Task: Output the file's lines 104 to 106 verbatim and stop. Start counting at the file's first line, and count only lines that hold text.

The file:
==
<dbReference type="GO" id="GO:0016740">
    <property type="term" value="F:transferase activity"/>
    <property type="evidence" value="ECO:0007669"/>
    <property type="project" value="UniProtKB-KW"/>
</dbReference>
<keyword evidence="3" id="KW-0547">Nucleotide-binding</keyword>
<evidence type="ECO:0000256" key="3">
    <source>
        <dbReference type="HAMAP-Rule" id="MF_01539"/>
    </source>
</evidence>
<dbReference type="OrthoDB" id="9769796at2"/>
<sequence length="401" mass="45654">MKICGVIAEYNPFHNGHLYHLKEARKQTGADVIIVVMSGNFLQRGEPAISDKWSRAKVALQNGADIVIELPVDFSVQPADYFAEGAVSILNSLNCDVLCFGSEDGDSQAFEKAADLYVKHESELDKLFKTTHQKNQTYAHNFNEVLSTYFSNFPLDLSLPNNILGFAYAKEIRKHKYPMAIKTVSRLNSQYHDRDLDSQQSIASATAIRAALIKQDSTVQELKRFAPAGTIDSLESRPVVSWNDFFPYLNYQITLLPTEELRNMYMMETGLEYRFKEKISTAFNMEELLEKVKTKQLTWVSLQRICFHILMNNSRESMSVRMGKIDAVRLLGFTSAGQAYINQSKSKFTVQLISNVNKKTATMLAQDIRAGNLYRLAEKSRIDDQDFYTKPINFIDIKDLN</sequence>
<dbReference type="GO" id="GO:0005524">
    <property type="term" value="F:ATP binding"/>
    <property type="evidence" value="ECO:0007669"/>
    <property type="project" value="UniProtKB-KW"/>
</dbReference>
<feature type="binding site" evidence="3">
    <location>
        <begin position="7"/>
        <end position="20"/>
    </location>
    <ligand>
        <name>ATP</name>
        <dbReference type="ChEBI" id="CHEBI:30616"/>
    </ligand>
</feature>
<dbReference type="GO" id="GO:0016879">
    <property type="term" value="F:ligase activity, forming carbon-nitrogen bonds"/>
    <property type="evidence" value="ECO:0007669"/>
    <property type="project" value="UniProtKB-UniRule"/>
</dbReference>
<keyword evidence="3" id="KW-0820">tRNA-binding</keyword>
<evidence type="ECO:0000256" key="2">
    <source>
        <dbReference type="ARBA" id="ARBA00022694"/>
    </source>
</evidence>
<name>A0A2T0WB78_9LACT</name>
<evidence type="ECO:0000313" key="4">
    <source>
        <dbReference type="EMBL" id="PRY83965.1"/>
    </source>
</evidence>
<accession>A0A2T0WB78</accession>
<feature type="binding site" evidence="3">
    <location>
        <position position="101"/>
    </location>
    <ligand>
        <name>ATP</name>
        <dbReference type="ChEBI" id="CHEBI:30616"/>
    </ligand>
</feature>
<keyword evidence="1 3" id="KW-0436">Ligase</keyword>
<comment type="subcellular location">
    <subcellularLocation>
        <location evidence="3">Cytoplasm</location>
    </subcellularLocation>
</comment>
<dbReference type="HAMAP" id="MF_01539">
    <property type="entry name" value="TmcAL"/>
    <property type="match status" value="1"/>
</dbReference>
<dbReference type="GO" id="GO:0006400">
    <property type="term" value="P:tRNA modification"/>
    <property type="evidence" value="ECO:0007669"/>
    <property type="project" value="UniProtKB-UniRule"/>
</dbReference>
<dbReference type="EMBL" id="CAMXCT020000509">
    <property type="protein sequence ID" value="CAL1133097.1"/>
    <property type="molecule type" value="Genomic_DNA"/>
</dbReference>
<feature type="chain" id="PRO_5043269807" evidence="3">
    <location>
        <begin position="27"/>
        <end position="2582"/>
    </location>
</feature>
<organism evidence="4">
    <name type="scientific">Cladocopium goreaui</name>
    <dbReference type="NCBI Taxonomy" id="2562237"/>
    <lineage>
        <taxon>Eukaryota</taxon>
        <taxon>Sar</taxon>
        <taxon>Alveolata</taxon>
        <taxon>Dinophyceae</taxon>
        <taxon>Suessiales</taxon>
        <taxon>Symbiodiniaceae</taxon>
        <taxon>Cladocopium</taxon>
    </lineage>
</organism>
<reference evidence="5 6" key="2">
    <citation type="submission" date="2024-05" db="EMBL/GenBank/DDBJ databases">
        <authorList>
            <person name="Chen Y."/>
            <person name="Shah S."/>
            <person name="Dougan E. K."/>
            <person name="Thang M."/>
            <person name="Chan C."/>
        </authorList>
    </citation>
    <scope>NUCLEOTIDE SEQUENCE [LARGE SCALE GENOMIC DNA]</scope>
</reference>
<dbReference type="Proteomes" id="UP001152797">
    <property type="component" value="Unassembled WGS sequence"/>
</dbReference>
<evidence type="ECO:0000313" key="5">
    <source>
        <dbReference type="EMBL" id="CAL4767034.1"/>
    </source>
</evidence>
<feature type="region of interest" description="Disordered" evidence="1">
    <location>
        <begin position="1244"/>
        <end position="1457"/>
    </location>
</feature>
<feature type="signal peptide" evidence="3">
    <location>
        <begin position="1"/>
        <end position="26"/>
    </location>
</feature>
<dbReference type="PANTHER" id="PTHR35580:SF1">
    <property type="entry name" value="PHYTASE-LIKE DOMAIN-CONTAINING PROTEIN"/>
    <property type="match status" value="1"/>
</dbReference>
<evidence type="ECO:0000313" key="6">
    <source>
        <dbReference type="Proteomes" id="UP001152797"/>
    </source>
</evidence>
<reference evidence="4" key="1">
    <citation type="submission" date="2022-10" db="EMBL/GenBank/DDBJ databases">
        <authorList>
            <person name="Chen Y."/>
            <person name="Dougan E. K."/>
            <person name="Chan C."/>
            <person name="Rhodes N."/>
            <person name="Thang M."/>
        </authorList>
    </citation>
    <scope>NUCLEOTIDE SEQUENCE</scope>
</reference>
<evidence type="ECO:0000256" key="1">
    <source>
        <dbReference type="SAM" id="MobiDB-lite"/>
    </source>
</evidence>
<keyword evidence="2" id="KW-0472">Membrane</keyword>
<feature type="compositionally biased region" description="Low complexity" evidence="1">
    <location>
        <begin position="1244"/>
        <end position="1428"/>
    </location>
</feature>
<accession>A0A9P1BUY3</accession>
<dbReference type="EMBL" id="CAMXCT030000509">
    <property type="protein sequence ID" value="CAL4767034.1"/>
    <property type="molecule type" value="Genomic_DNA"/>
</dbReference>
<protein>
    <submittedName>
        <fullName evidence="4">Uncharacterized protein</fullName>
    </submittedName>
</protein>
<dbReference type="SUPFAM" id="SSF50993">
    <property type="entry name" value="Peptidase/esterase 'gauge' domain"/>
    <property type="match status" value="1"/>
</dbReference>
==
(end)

    <scope>NUCLEOTIDE SEQUENCE [LARGE SCALE GENOMIC DNA]</scope>
</reference>
<dbReference type="Proteomes" id="UP001152797">